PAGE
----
What is contemplation?
IN CONTEMPLATION, ONE IS AWARE OF THE PRESENCE OF GOD. Often a person in prayer remains in complete silence, reflecting on spiritual things. Through "centering prayer" and other approaches, contem-platives take time to get behind the busyness, noise, wordiness, and information overload of today's world. Contemplative prayer does not replace all other types of prayer. It simply balances words and activity with silence and repose.
The Trappist monk and writer Thomas Merton's description of his way of praying is as good a definition of contemplation as any: "I have a very simple way of prayer. It is centered entirely on the presence of God and to [God's] will and [God's] love."
Due largely to Merton--who exposed many to contemplative life through his books The Seven Storey Mountain and New Seeds of Contemplation--as well to the efforts of his brother Trappists, Thomas Keating, Basil Pennington, and William Menninger, the modern contemplative movement seeks to restore a tradition somewhat neglected in the history of Christian spirituality.
Since the Protestant Reformation, Catholic spirituality has been dominated by prayer involving words and formulas, obscuring the contemplative tradition evident in figures such as Gregory of Nyssa, John Cassian, Bernard of Clairvaux, Teresa of Ávila, John of the Cross, and Thérèse of Lisieux.
But God's first language, contemplatives remind us, is silence. Before creation, there was utter silence, and that silence has remained, like a backdrop to the universe. Contemplation is a movement beyond conversation with God to communion with God and a more powerful sense of God's active presence in every person and situation of our lives.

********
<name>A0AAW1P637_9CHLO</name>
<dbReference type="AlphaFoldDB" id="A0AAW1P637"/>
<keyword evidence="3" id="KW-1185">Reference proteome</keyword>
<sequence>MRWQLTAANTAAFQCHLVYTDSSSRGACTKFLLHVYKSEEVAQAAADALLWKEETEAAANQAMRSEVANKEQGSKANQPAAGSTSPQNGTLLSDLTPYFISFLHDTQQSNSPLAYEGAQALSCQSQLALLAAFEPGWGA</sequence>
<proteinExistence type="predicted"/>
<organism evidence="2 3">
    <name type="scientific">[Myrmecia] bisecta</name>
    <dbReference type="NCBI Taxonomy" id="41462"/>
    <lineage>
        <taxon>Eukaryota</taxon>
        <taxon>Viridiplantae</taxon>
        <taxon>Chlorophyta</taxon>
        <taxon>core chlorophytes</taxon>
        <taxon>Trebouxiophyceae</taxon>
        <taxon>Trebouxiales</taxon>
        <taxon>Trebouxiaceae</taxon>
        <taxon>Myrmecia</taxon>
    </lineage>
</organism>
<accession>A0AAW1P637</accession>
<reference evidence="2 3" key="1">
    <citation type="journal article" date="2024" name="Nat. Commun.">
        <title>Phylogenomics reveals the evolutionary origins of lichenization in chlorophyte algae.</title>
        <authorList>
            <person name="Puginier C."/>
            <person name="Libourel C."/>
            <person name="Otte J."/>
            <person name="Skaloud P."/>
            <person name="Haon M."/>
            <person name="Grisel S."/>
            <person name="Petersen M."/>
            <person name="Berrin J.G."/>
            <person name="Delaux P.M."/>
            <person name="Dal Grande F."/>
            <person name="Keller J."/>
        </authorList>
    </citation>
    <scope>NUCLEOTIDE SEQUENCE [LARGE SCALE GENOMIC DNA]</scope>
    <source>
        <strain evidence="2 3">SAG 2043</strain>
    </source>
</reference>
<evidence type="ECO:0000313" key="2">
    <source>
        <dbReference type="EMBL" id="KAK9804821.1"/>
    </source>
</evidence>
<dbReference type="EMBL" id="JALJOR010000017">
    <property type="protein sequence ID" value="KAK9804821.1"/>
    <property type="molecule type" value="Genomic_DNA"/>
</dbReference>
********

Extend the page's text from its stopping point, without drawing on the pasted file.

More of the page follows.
Though the ex-perience of contemplative prayer may produce relaxation, inner peace, greater creativity, personal insights, a greater acceptance of others and circumstances, and even lessening of compulsive behavior and painful emotions and thoughts, these effects flow out of its main purpose of developing a deep relationship with God that carries over into the rest of life.
While not asceticism or self-denial, contemplation moves us beyond selfishness and attachment to a place where our true and natural selves find completion, transformation, and fulfillment.
At Gethsemane Abbey in Kentucky, for many years the home of Thomas Merton, a sign on one of the library shelves reads: "Silence is spoken here." By connecting to that silence through contemplation, we can hear the "voice" of God.All active news articles